State v. St. Peter

Annotate this Case

315 A.2d 254 (1974)

STATE of Vermont v. Catherine ST. PETER et al.

No. 180-73.

Supreme Court of Vermont, Rutland.

February 5, 1974.

Paul D. Sheehey, Burlington, for John Gladding.

John S. Liccardi, Public Defender, Rutland, for Catherine St. Peter.

Richard S. Kohn, American Civil Liberties Union of Vermont, Inc., Montpelier, amicus curiae.

Before SHANGRAW, C. J., and BARNEY, SMITH, KEYSER and DALEY, JJ.

BARNEY, Justice.

This case presents the anomaly of civil matter within a criminal case. The real party in interest and appellant is one John Gladding, a television news reporter charged with contempt of court. The matter was referred to this Court, with the approval of the lower court, before final judgment was rendered on the determination of contempt. Therefore, whether this is taken as a certification in a civil matter under V.R.A.P. 5, or an appeal following 13 V.S.A. § 7403, it is clear that the approved appeal must be accompanied by a *255 written certification of the issues. This concern was referred to the parties for remedy, and certification in due form accomplished.

Part of the problem is due to the parties' interest in obtaining a ruling of law on the right of a newsman to refuse to answer certain questions in a deposition proceeding based on the assertion of a privilege deriving from the First Amendment and the protection to be accorded a free press. From the point of view of the parties pressing the appeal, an answer to the question is at least as important as any concerns relating to the disposition of the actual case or controversy before us. Unfortunately, courts cannot take that approach. It is the duty of the court to resolve the dispute before it on whatever ground may properly conclude or dispose of the litigation, and not engage unnecessarily in exercises in the derivation of abstract law.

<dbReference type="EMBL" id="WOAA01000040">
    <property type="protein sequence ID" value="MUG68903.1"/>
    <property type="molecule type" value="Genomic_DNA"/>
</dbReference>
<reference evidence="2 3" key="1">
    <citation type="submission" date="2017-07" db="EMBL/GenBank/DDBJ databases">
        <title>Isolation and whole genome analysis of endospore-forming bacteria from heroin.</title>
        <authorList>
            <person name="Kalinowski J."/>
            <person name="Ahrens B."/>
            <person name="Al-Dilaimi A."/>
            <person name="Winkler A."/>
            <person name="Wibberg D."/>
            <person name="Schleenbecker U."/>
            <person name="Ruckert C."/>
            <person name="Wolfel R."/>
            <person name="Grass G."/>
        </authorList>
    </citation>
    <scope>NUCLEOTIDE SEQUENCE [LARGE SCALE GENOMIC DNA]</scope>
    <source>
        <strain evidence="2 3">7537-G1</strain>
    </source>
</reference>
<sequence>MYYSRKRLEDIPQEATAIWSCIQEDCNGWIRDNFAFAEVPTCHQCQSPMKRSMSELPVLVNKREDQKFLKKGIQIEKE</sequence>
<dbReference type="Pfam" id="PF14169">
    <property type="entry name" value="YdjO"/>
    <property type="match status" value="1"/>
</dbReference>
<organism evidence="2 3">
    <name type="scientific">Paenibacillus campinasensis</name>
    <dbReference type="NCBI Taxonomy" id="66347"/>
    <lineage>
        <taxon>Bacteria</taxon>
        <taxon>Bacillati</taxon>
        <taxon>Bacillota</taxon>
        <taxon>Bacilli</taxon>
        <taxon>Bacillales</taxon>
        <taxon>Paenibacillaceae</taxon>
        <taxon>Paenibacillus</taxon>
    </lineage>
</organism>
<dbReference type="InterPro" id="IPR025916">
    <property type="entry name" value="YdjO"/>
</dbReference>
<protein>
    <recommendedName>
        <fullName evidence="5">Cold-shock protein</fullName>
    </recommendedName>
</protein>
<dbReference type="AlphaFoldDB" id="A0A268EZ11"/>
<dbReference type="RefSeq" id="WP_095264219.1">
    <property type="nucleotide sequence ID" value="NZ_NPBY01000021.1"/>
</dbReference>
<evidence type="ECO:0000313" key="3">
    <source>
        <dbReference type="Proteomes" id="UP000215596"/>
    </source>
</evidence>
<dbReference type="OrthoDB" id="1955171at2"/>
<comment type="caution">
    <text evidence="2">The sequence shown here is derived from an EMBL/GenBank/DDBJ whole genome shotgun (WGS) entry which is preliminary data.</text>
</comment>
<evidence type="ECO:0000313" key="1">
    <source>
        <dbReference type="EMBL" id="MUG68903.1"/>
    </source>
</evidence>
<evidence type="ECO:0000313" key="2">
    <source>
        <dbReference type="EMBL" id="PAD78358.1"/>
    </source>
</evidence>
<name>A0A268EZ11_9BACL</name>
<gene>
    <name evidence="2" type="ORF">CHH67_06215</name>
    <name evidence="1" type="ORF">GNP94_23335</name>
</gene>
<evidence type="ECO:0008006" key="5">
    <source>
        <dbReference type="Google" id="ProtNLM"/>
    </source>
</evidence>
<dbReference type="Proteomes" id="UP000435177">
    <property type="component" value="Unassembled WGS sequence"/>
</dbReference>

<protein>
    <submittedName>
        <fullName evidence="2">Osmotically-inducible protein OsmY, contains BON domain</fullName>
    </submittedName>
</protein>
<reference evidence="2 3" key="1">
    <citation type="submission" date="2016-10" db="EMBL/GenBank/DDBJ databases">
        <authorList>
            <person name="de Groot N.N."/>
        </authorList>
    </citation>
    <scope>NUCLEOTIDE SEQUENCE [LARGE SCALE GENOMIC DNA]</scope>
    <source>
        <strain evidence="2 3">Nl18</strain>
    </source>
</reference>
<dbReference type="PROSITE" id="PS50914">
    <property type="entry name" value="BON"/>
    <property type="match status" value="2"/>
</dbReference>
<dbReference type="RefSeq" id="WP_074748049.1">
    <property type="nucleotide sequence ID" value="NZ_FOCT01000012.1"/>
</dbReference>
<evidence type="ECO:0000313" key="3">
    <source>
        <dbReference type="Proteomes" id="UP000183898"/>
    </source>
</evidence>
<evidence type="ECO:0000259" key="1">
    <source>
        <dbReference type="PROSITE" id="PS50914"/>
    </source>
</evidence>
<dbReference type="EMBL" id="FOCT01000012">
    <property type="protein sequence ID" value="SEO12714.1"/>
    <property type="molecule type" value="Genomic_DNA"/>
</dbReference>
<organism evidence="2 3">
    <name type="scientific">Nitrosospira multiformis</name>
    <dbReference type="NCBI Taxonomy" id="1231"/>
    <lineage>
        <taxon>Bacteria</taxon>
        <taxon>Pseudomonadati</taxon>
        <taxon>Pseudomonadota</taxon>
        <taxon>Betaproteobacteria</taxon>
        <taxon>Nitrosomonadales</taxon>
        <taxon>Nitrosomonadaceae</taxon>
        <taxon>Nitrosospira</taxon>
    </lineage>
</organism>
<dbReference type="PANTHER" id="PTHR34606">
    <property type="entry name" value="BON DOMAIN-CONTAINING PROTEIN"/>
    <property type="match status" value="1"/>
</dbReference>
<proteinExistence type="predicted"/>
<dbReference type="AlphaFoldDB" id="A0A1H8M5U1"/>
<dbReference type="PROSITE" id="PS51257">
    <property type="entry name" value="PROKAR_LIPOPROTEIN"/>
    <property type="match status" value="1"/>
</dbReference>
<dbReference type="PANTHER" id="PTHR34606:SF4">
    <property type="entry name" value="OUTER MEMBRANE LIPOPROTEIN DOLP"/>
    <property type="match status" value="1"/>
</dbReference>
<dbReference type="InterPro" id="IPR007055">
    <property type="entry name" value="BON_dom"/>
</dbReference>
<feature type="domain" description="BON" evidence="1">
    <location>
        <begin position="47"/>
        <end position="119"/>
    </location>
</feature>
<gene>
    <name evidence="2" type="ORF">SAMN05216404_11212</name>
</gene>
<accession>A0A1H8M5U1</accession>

Fortunately, this case is now so oriented that some of the issues sought to be raised are validly before us. The matter arose in connection with a deposition requested by counsel for several respondents in cases begun as a result of a certain extensive drug raid on the part of law enforcement officers in Rutland County. Mr. Gladding was apparently present at state police headquarters in Rutland when the operation began. The deposition was, as far as it had developed, an attempt by the respondent to determine the source of his foreknowledge of the episode. When asked at the deposition session about these matters, he declined to answer, claiming a privilege under the First Amendment. The matter was then referred into district court, apparently under 13 V.S.A. § 6721 (now repealed), and the questions again put. He once more refused, and the court stated for the record that he was in contempt.

Although his refusal was based on a claim of privilege, other issues were raised. He was, at the time, represented by his own counsel, who also objected that no showing of relevance, materiality, or necessity for the questions posed to his client were made. This case is unusual in that it is the respondent who is seeking information from the witness, and the state that is defending his right to confidentiality of source. It should also be a matter or record that the true issues before this Court are most helpfully discussed by an excellent brief filed amicus curiae on behalf of the American Civil Liberties Union of Vermont, Inc.

The latest statement of the discussions of First Amendment testimonial privilege with respect to newsgatherers is Branzburg v. Hayes, 408 U.S. 665, 92 S. Ct. 2646, 33 L. Ed. 2d 626 (1972). The United States Supreme Court, in that case, held that there was no constitutional privilege under the First Amendment excusing newsmen from the obligation to appear and testify before grand juries (state or federal) and to answer questions relevant to an investigation into the commission of a crime. This duty they share with other citizens. This duty is coupled with a reference to the same duty incident to a criminal trial itself. It is also clear that, to date, we have no explicit constitutional definition requiring recognition of a newsman's privilege to withhold testimony, nor is any such privilege recognized at common law.